Earlier this month, Lisa Seacat DeLuca — IBM’s most prolific female inventor — was inducted into the Women in Technology Hall of Fame. Her brief acceptance speech should have been easy, but DeLuca admitted she was apprehensive.
“Part of me felt like I didn’t deserve it because all these women are incredible and they’ve all done so much with their careers, and, more significantly, are further along in their careers than me,” said DeLuca, who was one of six women honored at the event.
At the age of 34, DeLuca holds 70 U.S. patents, with more than 300 patents pending, and more than 180 patents worldwide. But she’s always looking to the future. She plans to share her innovation process during her lecture at 10:45 a.m. Wednesday in the Amphitheater as part of Week One’s theme “Invention.”
“I want to share with them why I’m excited about inventing, and hopefully they’ll be excited with what I share to go out and invent too, or come up with their own ideas and share it with other people,” DeLuca said.
DeLuca is often on the speaker circuit. In 2014, during a collaboration between the TED Institute and IBM in San Francisco, she spoke on “a young inventor’s vision of the future.” Since DeLuca focuses on innovations that solve everyday problems, that vision included 3-D printers building last-minute umbrellas and clothes hangers that light up to indicate unused items.
But for DeLuca, futuring always comes after family.
“Whenever I have a career question, I go to my parents and I ask them, ‘What do you think of this?’ ” said DeLuca, who grew up in Montana and is now based in Baltimore.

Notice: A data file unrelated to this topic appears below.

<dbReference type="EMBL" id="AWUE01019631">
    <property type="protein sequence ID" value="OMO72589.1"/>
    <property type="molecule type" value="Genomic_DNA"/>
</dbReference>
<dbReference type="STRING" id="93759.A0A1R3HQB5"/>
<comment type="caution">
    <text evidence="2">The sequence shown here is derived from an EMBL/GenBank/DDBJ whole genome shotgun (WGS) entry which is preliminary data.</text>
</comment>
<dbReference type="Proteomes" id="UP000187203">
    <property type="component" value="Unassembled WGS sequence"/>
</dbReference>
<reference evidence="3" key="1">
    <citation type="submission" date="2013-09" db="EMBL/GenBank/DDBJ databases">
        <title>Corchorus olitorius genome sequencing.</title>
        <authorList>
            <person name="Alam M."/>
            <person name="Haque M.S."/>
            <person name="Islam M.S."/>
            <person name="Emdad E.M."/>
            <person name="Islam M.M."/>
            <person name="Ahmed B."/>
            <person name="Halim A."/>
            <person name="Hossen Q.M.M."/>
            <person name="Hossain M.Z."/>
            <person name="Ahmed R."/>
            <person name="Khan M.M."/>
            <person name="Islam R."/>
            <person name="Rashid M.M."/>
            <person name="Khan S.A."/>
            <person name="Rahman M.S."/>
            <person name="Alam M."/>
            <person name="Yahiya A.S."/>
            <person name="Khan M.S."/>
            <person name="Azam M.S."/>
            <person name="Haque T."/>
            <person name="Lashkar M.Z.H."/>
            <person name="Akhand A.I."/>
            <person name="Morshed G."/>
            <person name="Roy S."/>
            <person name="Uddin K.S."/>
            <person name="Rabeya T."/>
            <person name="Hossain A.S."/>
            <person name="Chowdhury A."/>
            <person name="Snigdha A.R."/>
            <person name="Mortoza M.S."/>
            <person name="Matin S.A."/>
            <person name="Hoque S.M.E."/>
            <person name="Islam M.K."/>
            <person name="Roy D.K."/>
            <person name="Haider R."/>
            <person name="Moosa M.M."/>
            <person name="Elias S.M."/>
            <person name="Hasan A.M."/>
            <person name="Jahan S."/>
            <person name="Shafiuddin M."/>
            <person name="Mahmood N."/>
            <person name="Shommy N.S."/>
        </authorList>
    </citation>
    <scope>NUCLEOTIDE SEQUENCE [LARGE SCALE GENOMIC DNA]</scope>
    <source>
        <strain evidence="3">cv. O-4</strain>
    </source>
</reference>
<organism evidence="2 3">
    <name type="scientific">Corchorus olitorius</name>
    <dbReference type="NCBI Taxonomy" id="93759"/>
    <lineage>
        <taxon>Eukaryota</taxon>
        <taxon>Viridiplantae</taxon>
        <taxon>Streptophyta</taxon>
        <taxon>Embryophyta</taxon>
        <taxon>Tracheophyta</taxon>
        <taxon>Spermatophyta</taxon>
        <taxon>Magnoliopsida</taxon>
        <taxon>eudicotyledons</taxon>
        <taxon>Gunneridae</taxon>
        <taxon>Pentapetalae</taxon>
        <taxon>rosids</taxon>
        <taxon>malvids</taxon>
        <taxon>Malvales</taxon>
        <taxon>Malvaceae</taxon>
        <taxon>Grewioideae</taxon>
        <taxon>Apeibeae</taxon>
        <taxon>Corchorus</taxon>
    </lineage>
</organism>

Last spring, DeLuca sparked a conversation on working mothers when she brought one of her daughters, then 5 months old, to the last day of the IBM InterConnect conference. She said her daughter slept the entire time, but that didn’t stop an older gentleman from complaining to her on the way out. A friend from IBM wrote about DeLuca’s experience on LinkedIn, and envisioned how mothers like DeLuca will influence the tech industry and its working environment.
The mom of two sets of twins, DeLuca said she naturally became a role model for other working mothers. She often shares photos of her family using the hashtag #motherworking — not #workingmother.
“I’m a mom first; the job comes second, and when it gets to a point where you have to make a choice, I’m always going to choose my family over the job,” DeLuca said.
Her twin boys will turn 5 in November, and her twin girls will turn 2 in September.
One of DeLuca’s passion projects is getting young people interested in technology. Growing up, she said always liked being in front of the computer, but, lacking a mentor who could teach her about software engineering, didn’t do any coding until she was a teenager. DeLuca went on to attend Carnegie Mellon University for computer science and the University of Texas McCombs School of Business for a master’s in technology commercialization.
Now DeLuca is the author of two children’s book, which she will share Thursday morning at Children’s School. A Robot Story teaches children how to count to 10 in binary and The Internet of Mysterious Things uses creatures to explain everyday technologies. If children are still curious after reading the second book, they can scan its pages and connect to a companion website.
DeLuca encourages inventors of all ages to not be afraid to take risks — and to have fun.
“The things that I’m doing for fun outside of work, I try to turn that into my day job somehow. I think that’s just the secret of life, right?” DeLuca said. “As long as you’re happy and enjoy what you’re doing, it’s pretty easy to be successful. Whereas, if you get in that rut or don’t enjoy what you’re doing, it’s a lot harder to stay motivated and deliver good results.”